Lecture # 7- Beginning of Chapters 4
and 5
Basic Probability Concepts
• We now lay the foundation for the field of statistical inference by studying the
theory of probability
• Statistical Inference: A set of techniques that allows us to turn sample
evidence into conclusions about statistical populations of interest
• Theory of Probability: Calculus of the likelihood of specific occurrences
-Gives rise to entire field of inferential statistics
-Points to likely point us towards a likely truth even though we cant know the
truth with certainty.
(Beginning of Lecture #8)
• Experiment: Any repeatable process from which an outcome measurement,
or result is obtained (It is something we can repeat).
• Random Experiment
o Definition: An experiment whose outcome cannot be predicted with
certainty
o Any activity that results in one and only one of several clearly definied
possible outcomes (ie: a number), but that does not allow us to tell in
advance which of these will prevail in any particular instance
• Sample Space
o Definition: A listing of all the basic outcomes of a random experiment, also
known sometimes as the (Outcome Space, Probability Space)
o Examples: -Tossing a single coin one
-Rolling a single die once
-Drawing a single card once
• Random Event
o Definition: Subset of the sample space
• Simple Event
o Definition: An single basic outcome from a random experiment
o Univariable, Bivariate (2 variables), multivariate (more than 2 variables)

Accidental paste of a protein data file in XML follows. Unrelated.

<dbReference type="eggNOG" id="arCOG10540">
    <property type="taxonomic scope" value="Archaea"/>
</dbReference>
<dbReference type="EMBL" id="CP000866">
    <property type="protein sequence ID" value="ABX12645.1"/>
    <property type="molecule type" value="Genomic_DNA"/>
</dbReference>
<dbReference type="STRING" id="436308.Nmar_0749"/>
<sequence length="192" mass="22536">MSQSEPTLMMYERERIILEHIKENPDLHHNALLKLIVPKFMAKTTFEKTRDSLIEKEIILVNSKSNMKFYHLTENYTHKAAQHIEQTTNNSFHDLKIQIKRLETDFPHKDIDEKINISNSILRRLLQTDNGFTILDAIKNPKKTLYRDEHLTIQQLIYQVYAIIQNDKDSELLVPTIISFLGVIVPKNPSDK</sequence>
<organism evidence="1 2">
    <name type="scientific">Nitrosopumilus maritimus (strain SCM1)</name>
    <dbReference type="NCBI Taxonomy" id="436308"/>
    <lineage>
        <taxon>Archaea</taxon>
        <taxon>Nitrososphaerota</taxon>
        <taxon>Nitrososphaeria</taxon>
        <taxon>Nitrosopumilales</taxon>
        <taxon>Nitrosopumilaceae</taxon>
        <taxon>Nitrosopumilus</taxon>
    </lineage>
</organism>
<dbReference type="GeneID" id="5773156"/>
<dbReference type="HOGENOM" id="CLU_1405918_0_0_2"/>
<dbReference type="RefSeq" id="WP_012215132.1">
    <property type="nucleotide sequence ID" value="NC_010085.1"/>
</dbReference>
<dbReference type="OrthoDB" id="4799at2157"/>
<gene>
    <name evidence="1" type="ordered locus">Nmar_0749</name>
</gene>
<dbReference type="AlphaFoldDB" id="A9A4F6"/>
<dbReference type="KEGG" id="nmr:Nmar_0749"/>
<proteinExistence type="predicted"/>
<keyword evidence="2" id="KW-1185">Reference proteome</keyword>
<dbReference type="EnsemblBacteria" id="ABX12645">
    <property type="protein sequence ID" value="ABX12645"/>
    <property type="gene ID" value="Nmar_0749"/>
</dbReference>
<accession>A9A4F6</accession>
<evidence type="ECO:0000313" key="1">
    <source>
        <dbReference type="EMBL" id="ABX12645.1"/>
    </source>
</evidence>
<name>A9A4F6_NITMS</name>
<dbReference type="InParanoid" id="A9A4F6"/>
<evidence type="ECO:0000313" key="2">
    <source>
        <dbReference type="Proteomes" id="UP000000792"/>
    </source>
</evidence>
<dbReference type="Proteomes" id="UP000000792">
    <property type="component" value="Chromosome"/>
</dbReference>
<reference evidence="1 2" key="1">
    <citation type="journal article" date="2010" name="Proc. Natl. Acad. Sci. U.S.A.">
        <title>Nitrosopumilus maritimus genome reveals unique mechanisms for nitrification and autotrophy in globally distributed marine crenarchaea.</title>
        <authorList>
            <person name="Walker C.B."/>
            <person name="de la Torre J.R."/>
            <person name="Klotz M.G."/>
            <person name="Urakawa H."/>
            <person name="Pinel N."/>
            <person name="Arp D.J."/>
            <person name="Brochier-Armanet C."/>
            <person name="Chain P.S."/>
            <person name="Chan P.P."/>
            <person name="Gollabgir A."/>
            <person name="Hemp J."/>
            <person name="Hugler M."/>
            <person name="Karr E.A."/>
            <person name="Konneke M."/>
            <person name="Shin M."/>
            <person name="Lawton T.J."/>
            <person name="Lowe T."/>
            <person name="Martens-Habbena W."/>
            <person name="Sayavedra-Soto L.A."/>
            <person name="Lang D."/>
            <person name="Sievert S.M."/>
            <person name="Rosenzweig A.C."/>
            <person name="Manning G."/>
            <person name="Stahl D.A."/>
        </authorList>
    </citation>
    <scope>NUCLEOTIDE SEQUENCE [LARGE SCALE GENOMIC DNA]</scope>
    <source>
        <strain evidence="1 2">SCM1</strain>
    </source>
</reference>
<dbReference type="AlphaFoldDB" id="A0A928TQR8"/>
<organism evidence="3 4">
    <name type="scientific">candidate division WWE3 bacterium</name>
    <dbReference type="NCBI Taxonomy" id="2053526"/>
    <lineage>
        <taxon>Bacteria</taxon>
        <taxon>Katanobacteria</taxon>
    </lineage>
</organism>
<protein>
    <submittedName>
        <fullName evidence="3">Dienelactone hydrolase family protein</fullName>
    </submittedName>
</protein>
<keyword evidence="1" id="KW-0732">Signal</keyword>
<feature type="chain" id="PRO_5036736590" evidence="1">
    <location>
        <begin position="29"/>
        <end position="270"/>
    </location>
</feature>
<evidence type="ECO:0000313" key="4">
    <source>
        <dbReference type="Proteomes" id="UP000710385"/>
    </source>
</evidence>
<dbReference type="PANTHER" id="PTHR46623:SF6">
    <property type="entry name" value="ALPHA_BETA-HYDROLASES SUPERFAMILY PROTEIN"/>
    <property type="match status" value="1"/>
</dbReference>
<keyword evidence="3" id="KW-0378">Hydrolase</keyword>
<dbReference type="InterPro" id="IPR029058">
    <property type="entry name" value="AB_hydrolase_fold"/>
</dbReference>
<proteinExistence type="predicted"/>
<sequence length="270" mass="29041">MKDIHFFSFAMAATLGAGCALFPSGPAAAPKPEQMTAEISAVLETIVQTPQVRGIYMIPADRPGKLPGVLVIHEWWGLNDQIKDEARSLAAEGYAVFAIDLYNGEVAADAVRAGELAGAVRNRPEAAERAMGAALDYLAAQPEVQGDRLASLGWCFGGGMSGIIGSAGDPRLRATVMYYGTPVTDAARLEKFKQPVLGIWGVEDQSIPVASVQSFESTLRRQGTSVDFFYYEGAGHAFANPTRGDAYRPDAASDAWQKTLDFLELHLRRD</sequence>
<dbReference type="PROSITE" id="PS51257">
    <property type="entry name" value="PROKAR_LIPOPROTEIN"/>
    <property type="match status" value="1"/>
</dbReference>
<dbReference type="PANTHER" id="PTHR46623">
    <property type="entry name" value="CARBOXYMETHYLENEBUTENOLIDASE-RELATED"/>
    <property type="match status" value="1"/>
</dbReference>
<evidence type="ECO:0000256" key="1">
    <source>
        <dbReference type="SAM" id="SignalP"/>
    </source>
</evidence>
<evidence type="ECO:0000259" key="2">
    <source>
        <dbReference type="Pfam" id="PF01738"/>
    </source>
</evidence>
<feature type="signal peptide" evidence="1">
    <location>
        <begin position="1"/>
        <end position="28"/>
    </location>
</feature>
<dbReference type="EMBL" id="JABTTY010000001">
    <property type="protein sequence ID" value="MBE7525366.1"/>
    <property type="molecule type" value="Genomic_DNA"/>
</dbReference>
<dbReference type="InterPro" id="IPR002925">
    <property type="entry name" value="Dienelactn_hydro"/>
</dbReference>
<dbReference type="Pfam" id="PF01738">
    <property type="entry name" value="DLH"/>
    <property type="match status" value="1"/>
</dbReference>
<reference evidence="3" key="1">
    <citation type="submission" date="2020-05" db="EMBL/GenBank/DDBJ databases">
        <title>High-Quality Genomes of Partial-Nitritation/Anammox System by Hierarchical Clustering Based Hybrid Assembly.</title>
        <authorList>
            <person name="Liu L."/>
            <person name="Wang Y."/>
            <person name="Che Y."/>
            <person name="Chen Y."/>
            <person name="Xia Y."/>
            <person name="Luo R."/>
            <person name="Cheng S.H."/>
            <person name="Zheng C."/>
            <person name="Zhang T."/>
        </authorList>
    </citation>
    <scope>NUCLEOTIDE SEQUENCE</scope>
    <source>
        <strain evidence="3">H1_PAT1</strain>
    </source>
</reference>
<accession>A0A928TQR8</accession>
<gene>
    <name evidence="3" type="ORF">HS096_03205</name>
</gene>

• Composite Event
o Any combination of two or more basic outcomes
Examples: Ask two people if interest rates are going up
They must awnser “yes” or “no”
Simple events: a =(Y, Y), a =(Y, N), a =(N, Y), a4=(N,N)
1 2 3 Sample Space: U= a1,a2,a3,a4
Could definie more interesting composite event such as event A
“at least on person said yes”, in which the event A1= [a1,a2,a3] while
A2=[a2]
How Random Events Relate
• Mutually Exclusive Events
o Definition: Random Events that have no outcomes in common
o Often also called disjoint or incompatible events
• Collectively Exhaustive Events
o Definition: Random Events that contain all basic outcomes in the sample
space
o When the appropriate random experiment is collected, one of these
events is bound to occur
Ie: ask 2 ppl if the interest is going up, if one person says yes than it is
successful (a1, a2, a3) and the other didn’t??
• Complementary Events
o Two random events for which all basic outcomes not contained in one
event are contained in the other event
o Such events are usually both mutually exhaustive at the same time
• Unisons of Events (logical operator U –symbol [or])
o All basic outcomes contained in one or the other event
• Intersections of Events (logical operator upsidedown U [and])
o All basic outcomes contained in one and the other event
*On the midterm he will give examples of outcomes and will ask if they are
mutually exclusive or collective exhaustive*
Probability Concepts
• Objective Probability:

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